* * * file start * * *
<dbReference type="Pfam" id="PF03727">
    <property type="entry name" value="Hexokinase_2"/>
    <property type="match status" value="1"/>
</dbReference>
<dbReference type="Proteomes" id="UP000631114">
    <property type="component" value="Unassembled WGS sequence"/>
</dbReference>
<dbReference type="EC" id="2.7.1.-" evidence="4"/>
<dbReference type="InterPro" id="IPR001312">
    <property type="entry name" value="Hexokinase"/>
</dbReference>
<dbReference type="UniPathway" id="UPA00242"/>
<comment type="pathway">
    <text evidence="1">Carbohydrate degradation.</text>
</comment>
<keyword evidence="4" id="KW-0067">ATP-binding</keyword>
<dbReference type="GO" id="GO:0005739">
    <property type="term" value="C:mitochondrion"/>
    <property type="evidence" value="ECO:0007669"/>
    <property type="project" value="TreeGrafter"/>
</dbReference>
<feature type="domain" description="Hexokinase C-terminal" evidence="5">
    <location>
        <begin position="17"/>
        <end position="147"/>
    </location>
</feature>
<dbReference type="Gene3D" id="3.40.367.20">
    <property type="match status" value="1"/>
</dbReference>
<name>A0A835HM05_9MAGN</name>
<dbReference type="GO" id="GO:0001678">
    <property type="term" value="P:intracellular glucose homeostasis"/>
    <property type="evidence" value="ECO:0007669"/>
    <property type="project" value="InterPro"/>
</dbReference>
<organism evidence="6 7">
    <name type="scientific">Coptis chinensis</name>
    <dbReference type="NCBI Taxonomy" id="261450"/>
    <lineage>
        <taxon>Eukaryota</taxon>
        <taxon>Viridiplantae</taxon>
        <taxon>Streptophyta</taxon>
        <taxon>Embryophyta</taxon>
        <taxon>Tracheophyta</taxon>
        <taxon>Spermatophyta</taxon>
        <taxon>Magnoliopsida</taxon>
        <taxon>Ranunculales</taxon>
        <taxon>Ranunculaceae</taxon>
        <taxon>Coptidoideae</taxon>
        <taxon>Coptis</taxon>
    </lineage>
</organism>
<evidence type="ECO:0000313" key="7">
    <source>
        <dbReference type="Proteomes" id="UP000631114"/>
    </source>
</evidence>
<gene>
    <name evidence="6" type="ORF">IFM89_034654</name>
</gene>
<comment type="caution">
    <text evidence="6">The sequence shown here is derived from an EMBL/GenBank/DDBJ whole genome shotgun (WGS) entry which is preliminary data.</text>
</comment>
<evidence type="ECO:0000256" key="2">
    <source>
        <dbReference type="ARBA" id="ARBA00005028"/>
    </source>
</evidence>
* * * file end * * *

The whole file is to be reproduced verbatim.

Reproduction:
<dbReference type="Pfam" id="PF03727">
    <property type="entry name" value="Hexokinase_2"/>
    <property type="match status" value="1"/>
</dbReference>
<dbReference type="Proteomes" id="UP000631114">
    <property type="component" value="Unassembled WGS sequence"/>
</dbReference>
<dbReference type="EC" id="2.7.1.-" evidence="4"/>
<dbReference type="InterPro" id="IPR001312">
    <property type="entry name" value="Hexokinase"/>
</dbReference>
<dbReference type="UniPathway" id="UPA00242"/>
<comment type="pathway">
    <text evidence="1">Carbohydrate degradation.</text>
</comment>
<keyword evidence="4" id="KW-0067">ATP-binding</keyword>
<dbReference type="GO" id="GO:0005739">
    <property type="term" value="C:mitochondrion"/>
    <property type="evidence" value="ECO:0007669"/>
    <property type="project" value="TreeGrafter"/>
</dbReference>
<feature type="domain" description="Hexokinase C-terminal" evidence="5">
    <location>
        <begin position="17"/>
        <end position="147"/>
    </location>
</feature>
<dbReference type="Gene3D" id="3.40.367.20">
    <property type="match status" value="1"/>
</dbReference>
<name>A0A835HM05_9MAGN</name>
<dbReference type="GO" id="GO:0001678">
    <property type="term" value="P:intracellular glucose homeostasis"/>
    <property type="evidence" value="ECO:0007669"/>
    <property type="project" value="InterPro"/>
</dbReference>
<organism evidence="6 7">
    <name type="scientific">Coptis chinensis</name>
    <dbReference type="NCBI Taxonomy" id="261450"/>
    <lineage>
        <taxon>Eukaryota</taxon>
        <taxon>Viridiplantae</taxon>
        <taxon>Streptophyta</taxon>
        <taxon>Embryophyta</taxon>
        <taxon>Tracheophyta</taxon>
        <taxon>Spermatophyta</taxon>
        <taxon>Magnoliopsida</taxon>
        <taxon>Ranunculales</taxon>
        <taxon>Ranunculaceae</taxon>
        <taxon>Coptidoideae</taxon>
        <taxon>Coptis</taxon>
    </lineage>
</organism>
<evidence type="ECO:0000313" key="7">
    <source>
        <dbReference type="Proteomes" id="UP000631114"/>
    </source>
</evidence>
<gene>
    <name evidence="6" type="ORF">IFM89_034654</name>
</gene>
<comment type="caution">
    <text evidence="6">The sequence shown here is derived from an EMBL/GenBank/DDBJ whole genome shotgun (WGS) entry which is preliminary data.</text>
</comment>
<evidence type="ECO:0000256" key="2">
    <source>
        <dbReference type="ARBA" id="ARBA00005028"/>
    </source>
</evidence>